With the implementation of an airmail service between Australia and Britain, owing to its location on the main railway line mid-way between Sydney and Melbourne and proximity to Canberra, Cootamundra was chosen as the southern terminus. The airfield became the initial base for Butler Air Transport, established as an airmail contractor in 1934 to operate a section of the route between Cootamundra and Charleville, providing connection to QANTAS services between Brisbane and Darwin. The company relocated its base to Sydney in 1938 following the withdrawal of the airmail contract.
Cootamundra was chosen as a station for No. 1 Air Observers School and No. 2 Recruit Depot during the Second World War. Numbers 60 and 73 Squadrons also operated from the base. Following the cessation of hostilities the airfield reverted to civilian use.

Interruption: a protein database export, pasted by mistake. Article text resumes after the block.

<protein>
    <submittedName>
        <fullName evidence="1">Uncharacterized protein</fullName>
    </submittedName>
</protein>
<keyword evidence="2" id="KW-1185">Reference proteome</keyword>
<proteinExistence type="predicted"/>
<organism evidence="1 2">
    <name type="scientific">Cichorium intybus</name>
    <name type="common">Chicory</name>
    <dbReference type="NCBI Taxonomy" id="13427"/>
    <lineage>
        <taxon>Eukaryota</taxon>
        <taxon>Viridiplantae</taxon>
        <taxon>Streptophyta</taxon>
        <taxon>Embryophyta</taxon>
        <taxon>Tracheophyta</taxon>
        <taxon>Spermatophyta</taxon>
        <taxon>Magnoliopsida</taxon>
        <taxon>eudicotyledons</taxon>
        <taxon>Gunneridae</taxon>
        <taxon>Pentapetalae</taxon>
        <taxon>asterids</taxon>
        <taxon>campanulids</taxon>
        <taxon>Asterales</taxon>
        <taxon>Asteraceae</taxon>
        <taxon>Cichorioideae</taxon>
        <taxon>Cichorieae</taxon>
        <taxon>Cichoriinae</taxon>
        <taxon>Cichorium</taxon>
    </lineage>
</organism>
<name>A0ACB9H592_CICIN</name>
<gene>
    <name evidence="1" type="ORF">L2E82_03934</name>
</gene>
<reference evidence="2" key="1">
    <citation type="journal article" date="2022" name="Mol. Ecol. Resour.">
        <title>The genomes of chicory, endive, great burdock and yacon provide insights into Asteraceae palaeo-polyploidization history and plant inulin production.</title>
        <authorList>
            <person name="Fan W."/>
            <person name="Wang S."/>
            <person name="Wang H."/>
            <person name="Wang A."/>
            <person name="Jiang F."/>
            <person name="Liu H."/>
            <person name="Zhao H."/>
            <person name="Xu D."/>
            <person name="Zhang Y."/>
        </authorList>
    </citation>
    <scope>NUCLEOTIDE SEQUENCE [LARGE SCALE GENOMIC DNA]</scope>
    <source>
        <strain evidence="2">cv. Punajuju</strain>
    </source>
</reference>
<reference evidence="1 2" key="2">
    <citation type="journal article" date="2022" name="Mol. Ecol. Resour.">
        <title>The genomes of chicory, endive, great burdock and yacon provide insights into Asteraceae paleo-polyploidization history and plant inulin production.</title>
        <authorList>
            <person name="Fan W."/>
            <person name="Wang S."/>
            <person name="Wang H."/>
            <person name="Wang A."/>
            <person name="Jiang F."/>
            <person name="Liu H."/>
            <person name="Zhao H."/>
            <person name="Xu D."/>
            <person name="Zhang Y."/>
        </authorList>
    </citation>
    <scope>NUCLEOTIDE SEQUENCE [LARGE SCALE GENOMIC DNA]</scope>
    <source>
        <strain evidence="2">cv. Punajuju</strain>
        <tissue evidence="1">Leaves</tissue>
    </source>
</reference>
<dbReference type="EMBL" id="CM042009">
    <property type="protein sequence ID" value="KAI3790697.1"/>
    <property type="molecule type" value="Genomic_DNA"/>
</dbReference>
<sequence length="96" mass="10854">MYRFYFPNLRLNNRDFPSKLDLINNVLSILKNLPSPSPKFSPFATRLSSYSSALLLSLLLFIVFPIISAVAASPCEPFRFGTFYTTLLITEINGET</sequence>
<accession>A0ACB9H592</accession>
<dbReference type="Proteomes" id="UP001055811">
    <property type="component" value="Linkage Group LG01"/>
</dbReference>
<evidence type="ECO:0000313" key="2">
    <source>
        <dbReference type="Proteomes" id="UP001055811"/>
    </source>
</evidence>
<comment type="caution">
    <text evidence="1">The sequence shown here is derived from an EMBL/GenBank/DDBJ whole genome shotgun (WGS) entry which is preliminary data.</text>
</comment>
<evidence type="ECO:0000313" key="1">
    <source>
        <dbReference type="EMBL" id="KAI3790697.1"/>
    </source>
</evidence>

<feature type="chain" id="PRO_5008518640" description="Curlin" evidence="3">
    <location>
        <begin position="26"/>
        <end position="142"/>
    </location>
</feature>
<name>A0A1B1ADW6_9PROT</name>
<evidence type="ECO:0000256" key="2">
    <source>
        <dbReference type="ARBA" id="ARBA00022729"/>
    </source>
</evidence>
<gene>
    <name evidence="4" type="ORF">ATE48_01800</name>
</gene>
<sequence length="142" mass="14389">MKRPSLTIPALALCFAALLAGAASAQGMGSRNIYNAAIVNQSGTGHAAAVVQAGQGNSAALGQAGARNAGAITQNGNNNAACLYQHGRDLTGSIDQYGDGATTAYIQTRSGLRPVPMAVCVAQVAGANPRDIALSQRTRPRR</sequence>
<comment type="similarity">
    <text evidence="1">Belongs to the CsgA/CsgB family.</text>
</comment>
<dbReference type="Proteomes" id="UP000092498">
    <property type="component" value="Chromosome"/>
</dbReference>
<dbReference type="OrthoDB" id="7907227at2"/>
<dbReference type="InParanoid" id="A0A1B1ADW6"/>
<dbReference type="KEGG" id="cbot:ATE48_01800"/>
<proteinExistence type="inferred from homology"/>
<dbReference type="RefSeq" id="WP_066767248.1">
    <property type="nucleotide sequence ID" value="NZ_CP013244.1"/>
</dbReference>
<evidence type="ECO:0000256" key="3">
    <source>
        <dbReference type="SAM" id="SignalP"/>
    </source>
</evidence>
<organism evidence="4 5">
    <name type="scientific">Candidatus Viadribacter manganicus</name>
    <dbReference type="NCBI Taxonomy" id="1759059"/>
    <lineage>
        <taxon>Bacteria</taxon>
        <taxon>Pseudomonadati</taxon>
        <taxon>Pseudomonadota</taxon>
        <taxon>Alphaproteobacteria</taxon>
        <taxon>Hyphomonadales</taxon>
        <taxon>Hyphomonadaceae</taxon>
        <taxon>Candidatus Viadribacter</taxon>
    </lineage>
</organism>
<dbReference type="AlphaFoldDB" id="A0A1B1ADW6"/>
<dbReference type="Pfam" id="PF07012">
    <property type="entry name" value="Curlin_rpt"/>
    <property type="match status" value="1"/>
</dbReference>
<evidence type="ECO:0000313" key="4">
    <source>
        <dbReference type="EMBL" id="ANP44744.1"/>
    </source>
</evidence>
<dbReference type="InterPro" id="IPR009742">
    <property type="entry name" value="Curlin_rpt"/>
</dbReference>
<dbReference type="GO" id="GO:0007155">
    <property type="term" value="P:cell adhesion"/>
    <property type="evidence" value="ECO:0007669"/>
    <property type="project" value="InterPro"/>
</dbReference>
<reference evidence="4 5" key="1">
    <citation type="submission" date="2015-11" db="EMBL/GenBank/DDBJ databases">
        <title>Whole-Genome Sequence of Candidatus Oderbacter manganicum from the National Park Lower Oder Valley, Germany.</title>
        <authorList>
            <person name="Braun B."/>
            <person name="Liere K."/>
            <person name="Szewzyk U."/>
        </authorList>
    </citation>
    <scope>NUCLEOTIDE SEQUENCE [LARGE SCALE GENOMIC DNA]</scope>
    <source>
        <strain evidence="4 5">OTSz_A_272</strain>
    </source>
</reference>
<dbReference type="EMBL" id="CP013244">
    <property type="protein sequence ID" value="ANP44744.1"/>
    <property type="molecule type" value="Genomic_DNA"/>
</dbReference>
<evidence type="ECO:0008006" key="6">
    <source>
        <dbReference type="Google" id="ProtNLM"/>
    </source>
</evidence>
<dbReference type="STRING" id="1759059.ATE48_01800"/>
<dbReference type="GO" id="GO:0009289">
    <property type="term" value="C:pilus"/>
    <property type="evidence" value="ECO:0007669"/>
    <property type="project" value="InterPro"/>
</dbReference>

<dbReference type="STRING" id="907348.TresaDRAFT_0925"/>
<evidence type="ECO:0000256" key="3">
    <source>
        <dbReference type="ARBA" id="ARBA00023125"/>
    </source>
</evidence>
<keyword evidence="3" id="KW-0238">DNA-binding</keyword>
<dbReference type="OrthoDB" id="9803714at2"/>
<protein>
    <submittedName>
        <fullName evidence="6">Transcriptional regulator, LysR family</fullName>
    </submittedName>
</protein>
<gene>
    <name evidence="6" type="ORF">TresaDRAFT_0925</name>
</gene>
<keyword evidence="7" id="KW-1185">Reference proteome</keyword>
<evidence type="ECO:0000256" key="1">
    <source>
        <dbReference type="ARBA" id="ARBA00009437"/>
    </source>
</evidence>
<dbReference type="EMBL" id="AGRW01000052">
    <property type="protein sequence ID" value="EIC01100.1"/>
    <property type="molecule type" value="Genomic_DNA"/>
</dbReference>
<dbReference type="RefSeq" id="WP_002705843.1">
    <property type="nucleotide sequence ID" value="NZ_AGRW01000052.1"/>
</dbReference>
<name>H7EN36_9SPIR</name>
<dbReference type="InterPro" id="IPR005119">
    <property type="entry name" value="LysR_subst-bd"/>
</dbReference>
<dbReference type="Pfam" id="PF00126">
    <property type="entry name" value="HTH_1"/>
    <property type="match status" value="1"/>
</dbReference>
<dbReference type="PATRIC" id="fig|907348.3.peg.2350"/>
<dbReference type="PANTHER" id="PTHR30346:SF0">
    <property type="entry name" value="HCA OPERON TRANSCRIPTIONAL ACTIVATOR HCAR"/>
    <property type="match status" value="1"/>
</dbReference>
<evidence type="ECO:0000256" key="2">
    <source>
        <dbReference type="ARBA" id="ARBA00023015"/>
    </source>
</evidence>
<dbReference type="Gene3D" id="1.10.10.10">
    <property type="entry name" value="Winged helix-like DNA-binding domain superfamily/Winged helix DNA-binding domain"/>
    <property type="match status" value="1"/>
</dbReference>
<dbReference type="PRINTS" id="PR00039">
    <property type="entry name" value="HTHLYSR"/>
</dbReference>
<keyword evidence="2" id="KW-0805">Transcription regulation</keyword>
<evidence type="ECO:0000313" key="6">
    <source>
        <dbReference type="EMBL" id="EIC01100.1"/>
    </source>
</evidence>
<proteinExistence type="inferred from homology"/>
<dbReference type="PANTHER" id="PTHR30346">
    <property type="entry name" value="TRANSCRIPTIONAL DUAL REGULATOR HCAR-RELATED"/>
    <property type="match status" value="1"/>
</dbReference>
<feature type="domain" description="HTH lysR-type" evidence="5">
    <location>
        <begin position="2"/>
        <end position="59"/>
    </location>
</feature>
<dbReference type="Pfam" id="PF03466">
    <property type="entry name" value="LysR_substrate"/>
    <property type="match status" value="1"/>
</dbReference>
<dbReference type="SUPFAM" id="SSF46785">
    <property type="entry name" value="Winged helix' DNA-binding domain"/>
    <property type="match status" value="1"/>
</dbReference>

On 25 June 2001, an Embraer EMB 110 Bandeirante operated by Airtex Aviation on a charter flight from Sydney to Griffith suffered an engine fire en route. Believing the fire to be extinguished after taking initial action, the pilot elected to land at Young Airport. On finding Young under fog, the pilot diverted to Cootamundra. Between the towns, the aircraft cabin filled with smoke from the fire which had flared up again in the engine nacelle. During the emergency landing, only the aircraft's right main landing gear extended and the aircraft skidded to a stop on grass next to the runway. The pilot and all 8 passengers evacuated safely, however the investigation revealed delays in the emergency response to the accident, including an Ambulance that was initially unable to access the airfield as the emergency gate was locked.